Almost all of the roughly 7,000 cross-border truck drivers actively in business were expected to be fully vaccinated against Covid-19 by late April, Hong Kong’s transport minister said on Saturday, hinting that a higher inoculation rate could bring about a further relaxation of testing rules.
Secretary for Transport and Housing Frank Chan Fan revealed around 98 per cent of the drivers had already received their first doses by Thursday, while nearly 90 per cent, or 6,200 workers, were fully vaccinated.
The industry’s high jab rates came as the testing requirements for cross-border truck drivers who their second dose at least 14 days ago were relaxed from Friday.
As part of the Hong Kong government’s so-called vaccine bubble scheme, which explicitly ties vaccination with relaxation of social distancing and quarantine-related requirements, inoculated drivers can be tested for the coronavirus every three days instead of on a daily basis.
Chan hoped rules could be relaxed further when the vaccination rates among truck drivers, and the overall population, increased.
“Based on the principles to keep the city’s pandemic effectively under control and safeguard the health of residents living on both sides [of the border], it is hoped that there can be room for further relaxing the testing measures in the future,” he wrote in his blog.
The vaccination bubble incentives were announced by Chief Executive Carrie Lam Cheng Yuet-ngor earlier this month, amid a low take-up rate for the city’s jabs.
As of Saturday, some 1.25 million doses of vaccine had been administered in Hong Kong. A total of 828,312 people have received their first dose, while 424,849 have been given their second jab, representing a full vaccination rate of 5.7 per cent.
Of those doses, 576,284 people took the BioNtech jab and 676,877 the Sinovac shot.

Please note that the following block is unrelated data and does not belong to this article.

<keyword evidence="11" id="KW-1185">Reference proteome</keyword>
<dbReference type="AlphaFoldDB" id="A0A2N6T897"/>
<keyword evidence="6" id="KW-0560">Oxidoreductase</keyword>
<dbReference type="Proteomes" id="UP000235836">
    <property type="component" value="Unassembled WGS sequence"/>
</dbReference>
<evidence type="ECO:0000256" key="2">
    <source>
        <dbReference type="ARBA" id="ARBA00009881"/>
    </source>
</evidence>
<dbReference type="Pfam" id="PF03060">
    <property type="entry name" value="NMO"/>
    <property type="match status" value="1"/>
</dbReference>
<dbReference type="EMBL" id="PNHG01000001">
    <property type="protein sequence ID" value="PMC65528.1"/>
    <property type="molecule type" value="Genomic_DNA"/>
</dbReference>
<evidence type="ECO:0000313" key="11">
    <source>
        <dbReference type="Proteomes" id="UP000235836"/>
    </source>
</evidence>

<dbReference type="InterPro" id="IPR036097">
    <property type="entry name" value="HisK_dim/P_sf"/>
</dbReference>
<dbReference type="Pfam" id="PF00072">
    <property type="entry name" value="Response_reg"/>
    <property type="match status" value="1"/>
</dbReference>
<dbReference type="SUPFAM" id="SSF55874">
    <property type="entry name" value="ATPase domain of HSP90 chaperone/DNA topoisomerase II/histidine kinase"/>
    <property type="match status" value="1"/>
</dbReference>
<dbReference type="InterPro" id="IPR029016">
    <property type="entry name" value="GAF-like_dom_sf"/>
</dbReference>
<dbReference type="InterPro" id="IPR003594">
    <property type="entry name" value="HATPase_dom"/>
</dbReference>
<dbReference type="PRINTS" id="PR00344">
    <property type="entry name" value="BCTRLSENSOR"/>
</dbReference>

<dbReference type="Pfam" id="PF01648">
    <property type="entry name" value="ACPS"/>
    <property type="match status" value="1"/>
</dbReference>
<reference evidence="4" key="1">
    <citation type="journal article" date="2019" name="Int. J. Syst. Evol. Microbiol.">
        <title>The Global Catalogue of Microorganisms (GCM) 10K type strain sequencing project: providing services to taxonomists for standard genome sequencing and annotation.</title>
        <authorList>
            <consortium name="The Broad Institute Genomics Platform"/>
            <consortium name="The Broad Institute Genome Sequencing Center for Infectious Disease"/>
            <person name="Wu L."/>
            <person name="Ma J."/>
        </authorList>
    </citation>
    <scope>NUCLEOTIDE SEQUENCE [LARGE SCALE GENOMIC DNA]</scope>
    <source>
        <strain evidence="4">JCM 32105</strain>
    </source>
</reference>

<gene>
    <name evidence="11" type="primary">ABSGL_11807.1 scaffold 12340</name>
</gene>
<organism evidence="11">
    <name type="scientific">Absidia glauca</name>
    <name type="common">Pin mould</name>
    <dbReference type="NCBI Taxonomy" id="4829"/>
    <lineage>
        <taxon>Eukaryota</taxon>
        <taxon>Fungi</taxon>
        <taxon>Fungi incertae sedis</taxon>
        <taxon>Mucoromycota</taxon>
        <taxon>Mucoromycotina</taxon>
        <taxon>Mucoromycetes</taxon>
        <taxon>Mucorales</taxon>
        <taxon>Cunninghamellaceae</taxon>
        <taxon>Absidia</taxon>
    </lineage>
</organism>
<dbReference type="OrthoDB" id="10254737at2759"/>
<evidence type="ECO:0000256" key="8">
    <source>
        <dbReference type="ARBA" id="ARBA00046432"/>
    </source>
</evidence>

In Hong Kong there are about 11,000 qualified cross-border truck drivers, of which only 7,000 are actively working.
Chan Fu-chuen, permanent vice-chairman of the Chamber of Hong Kong Logistics Industry, said the sector was largely receptive to being vaccinated, but some of the older drivers who had chronic illnesses were hesitant.
Welcoming the latest easing measures, Chan said being tested daily had been inconvenient for drivers.
“Sometimes, having them get tested at the border points can create congestion,” he said, adding some workers had to wait for up to two hours for screening when the checkpoint was very busy.
To help truck drivers further, he urged mainland Chinese authorities to allow drivers who were fully vaccinated to submit their test results every month or every two weeks.
Meanwhile, the transport minister found the vaccination rate among the cross-border passenger service sector encouraging, as almost all of those drivers had received their first shot.
Of about 1,000 frontline workers providing cross-border ferry services, nearly 80 per cent had done so too.
He added that about 75 per cent of the some 3,400 pilots staying in Hong Kong and employed by local airlines had received or had booked their first jab.